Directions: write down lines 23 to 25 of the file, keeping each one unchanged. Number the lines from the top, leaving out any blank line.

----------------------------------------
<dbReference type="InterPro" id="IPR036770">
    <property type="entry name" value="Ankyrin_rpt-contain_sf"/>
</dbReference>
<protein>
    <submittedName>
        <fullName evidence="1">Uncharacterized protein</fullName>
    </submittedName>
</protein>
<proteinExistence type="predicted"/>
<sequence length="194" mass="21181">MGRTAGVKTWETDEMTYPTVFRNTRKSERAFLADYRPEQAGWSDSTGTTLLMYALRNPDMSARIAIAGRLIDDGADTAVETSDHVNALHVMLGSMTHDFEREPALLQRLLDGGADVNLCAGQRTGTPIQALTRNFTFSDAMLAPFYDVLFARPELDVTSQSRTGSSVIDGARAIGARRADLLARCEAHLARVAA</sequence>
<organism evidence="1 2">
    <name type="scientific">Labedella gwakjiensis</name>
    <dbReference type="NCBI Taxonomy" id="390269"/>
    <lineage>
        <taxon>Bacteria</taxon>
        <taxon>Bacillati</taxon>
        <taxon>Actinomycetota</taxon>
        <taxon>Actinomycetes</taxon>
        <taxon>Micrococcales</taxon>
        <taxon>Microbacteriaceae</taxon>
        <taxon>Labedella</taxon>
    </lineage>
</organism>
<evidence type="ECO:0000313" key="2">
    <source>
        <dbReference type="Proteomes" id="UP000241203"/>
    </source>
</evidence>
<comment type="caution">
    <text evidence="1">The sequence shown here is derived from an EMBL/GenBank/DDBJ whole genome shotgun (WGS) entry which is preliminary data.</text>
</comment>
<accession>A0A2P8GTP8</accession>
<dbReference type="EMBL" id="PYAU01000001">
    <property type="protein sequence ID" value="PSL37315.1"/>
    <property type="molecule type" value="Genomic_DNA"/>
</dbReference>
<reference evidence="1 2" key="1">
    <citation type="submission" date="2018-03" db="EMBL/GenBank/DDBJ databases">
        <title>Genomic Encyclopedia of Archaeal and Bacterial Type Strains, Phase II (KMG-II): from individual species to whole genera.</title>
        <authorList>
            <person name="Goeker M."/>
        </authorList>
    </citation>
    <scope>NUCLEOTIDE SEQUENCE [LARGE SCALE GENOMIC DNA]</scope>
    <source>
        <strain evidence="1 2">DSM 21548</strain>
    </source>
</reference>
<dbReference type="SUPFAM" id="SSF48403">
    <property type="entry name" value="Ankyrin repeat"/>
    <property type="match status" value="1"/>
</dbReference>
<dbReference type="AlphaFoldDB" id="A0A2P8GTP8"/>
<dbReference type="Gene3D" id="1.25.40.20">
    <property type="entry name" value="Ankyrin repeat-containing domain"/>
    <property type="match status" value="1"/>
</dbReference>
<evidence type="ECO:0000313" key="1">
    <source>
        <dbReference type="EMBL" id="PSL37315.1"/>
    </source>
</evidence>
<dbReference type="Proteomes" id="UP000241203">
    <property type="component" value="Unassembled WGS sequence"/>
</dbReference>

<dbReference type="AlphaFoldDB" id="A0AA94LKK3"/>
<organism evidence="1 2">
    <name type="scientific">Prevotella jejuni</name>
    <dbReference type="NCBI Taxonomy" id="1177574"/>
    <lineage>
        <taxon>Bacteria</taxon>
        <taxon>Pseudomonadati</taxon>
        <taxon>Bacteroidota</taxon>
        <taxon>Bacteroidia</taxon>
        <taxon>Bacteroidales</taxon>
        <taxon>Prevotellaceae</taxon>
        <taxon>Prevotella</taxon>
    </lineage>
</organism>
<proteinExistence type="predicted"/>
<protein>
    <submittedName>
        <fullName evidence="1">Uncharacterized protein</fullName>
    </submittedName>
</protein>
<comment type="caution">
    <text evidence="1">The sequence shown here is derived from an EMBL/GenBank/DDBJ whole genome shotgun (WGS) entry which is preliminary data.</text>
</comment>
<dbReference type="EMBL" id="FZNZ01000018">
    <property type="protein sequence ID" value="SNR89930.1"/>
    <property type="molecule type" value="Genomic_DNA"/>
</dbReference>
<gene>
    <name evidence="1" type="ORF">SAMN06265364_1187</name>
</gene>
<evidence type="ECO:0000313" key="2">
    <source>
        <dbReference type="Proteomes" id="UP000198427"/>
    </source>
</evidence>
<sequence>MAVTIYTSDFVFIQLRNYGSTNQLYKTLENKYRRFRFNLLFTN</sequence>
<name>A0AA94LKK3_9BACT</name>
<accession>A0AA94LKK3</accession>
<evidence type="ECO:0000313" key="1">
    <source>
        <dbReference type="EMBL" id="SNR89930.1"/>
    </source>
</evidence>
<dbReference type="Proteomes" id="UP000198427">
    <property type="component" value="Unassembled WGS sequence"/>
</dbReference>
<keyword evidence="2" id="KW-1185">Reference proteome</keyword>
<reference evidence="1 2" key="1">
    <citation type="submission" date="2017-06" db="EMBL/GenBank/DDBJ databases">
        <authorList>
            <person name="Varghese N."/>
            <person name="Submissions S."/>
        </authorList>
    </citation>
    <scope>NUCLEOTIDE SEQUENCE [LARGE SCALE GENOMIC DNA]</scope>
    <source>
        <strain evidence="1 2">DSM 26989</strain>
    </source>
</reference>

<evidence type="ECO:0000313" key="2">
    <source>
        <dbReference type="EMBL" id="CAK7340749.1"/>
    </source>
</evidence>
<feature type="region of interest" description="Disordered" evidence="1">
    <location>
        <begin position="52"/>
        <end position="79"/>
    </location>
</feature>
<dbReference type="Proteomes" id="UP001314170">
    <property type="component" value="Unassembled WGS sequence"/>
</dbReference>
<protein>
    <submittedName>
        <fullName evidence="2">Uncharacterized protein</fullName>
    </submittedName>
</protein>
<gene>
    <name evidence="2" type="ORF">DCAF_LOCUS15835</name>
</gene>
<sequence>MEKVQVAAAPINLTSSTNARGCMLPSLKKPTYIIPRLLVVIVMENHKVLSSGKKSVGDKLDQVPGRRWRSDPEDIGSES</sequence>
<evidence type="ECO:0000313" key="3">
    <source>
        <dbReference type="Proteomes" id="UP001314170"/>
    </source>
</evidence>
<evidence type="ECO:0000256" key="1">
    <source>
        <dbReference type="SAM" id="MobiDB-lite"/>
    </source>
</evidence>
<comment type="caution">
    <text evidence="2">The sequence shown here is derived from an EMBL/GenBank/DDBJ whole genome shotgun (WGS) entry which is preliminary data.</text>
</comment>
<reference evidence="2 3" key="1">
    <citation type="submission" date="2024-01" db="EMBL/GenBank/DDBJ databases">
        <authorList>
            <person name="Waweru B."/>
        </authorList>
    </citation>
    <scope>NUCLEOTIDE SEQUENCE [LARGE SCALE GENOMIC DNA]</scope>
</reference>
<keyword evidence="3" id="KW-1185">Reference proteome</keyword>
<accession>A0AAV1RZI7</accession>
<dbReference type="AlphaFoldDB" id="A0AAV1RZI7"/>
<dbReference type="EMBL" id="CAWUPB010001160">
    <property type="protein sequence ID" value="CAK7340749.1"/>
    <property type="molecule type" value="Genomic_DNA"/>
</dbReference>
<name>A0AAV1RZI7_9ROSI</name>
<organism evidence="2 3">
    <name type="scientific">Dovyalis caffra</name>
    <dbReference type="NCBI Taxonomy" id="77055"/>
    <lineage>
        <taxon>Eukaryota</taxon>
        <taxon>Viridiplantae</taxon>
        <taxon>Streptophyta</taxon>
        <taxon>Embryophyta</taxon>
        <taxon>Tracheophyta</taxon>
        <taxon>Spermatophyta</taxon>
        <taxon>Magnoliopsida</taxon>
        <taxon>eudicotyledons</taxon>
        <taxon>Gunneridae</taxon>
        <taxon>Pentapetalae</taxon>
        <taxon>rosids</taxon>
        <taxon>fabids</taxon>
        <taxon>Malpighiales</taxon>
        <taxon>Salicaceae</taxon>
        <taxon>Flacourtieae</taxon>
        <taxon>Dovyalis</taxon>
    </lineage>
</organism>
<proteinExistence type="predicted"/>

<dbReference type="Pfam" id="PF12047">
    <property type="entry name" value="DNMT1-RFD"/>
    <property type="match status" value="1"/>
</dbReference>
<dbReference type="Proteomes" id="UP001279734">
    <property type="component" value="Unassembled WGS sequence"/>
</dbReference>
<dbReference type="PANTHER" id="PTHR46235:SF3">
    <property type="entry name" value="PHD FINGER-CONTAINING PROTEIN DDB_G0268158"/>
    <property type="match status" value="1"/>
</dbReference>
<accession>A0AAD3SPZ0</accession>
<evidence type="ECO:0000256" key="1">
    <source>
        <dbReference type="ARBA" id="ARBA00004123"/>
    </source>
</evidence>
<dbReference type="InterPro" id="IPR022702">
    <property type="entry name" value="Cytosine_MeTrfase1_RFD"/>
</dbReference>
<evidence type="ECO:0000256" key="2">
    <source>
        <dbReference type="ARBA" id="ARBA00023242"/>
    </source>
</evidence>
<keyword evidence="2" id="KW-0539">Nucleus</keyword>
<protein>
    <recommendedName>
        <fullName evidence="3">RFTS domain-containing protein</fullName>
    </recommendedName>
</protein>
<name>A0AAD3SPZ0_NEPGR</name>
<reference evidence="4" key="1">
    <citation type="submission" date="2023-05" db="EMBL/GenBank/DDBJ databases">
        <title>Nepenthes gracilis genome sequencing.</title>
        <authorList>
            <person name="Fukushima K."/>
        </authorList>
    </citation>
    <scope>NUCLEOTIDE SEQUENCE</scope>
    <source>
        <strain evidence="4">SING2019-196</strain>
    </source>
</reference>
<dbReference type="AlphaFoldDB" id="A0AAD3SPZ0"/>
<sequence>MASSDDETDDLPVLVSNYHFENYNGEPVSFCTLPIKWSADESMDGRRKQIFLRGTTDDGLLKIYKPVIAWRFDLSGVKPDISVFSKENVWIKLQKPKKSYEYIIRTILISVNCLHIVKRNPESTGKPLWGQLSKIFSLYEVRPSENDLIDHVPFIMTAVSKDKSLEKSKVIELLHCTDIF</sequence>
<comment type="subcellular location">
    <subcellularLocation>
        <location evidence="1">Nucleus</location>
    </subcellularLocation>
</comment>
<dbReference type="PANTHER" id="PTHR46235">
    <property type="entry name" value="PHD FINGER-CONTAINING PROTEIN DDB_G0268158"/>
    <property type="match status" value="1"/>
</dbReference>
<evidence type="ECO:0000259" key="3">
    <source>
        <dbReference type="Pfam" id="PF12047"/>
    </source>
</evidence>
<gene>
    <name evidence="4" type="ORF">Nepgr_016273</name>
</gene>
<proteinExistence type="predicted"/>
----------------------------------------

</organism>
<evidence type="ECO:0000313" key="2">
    <source>